Australia considering laptop ban on international flights
The Australian prime minister has indicated that his country may follow the lead of the US and UK and ban passengers from bringing laptop computers into the cabin on certain international flights.
Malcolm Turnbull said on Tuesday that he is looking "very closely" at following the lead of Britain and the United states and ban devices larger than a mobile phone on some commercial flights.
"We are looking at it very closely, taking into account all the information and advice we are receiving internationally, and we are working very closely with our partners," he told reporters in Adelaide.
In March, the United States banned laptops and other electronic devices in carry-on luggage on flight routes from several Muslim-majority countries and was quickly followed by Britain which imposed restrictions on a slightly different set of routes.
The policy was introduced in response to intelligence that al-Qaeda is trying to plant explosives inside electronic devices.
At the time, the Australian Government said it had no intention of imposing a similar ban, but Mr Turnbull suggested on Tuesday that the issue is still under consideration.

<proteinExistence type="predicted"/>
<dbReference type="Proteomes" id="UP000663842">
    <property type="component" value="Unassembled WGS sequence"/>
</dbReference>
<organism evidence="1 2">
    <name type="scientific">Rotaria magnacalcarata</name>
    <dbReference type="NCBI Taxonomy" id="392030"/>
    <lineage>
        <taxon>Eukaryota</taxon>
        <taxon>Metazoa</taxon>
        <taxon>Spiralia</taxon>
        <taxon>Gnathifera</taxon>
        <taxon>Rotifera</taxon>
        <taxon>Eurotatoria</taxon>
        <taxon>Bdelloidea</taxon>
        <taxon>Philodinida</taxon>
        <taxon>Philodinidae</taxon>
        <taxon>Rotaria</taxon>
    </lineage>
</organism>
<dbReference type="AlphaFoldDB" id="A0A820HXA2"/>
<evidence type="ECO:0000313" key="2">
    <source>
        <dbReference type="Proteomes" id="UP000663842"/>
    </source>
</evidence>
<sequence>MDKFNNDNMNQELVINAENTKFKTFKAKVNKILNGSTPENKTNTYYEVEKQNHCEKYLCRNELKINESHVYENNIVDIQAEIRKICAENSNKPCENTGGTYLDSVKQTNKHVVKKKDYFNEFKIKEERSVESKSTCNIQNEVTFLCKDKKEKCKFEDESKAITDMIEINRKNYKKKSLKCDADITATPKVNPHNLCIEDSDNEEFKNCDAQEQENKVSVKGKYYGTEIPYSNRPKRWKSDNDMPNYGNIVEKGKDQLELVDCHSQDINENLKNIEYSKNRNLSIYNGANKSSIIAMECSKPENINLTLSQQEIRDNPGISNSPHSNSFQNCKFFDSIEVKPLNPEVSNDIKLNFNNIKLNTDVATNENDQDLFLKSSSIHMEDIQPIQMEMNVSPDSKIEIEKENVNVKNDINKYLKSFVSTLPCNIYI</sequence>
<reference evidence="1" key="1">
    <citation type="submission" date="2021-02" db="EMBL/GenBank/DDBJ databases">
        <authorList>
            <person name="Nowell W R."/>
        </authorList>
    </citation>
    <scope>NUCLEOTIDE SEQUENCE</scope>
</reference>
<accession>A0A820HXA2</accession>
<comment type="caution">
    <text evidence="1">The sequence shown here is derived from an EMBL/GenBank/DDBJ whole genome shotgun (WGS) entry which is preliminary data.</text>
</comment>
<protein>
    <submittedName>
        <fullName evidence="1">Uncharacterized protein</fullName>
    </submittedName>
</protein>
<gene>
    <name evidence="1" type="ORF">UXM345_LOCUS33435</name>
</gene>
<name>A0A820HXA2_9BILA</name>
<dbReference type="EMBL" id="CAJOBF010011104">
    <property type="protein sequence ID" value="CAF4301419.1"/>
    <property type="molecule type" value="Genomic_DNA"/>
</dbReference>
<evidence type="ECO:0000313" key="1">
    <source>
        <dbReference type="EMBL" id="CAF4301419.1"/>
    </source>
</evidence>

Mr Turnbull's comments come after reports emerged claiming that US president Donald Trump disclosed highly classified information to the Russian foreign minister and ambassador during a meeting at the White House last week.
US officials told the Washington Post that during the controversial meeting the US president began describing details of an Islamic State terrorist threat related to the use of laptop computers on aircrafts.
The Trump administration immediately rejected the claims as "false".
Mr Turnbull would not comment on the reports but said he maintained "great confidence" in Australia's alliance with the US.
"It is the bedrock of our national security and it was reinforced yet again when Mr Trump and I met in New York just a few days ago," he said.
Mr Turnbull did not disclose whether the same information had been shared with Australia.
According to the Post source Mr Trump “revealed more information to the Russian ambassador than we have shared with our own allies”.
Australia is one of the largest contributors to the US-led mission against IS in the Middle East and shares highly classified intelligence material with the country as part of the Five Eyes agreement.
The comments also came amid reports that electronic devices restrictions could be extended to transatlantic flights to the US.
European aviation security experts are meeting this week in Brussels to consider possible responses to the reportedly imminent escalation.
Margaritis Schinas, an European Commission spokesman, said on Monday that the high-level talks are "to jointly assess any new threats and work toward a common approach to address them."
Elaine Duke, the department of homeland security deputy secretary, is expected to lead the US delegation.
The extended ban would affect trans-Atlantic routes that carry as many as 65 million people a year on over 400 daily flights, including business travelers who use laptops to work in-flight.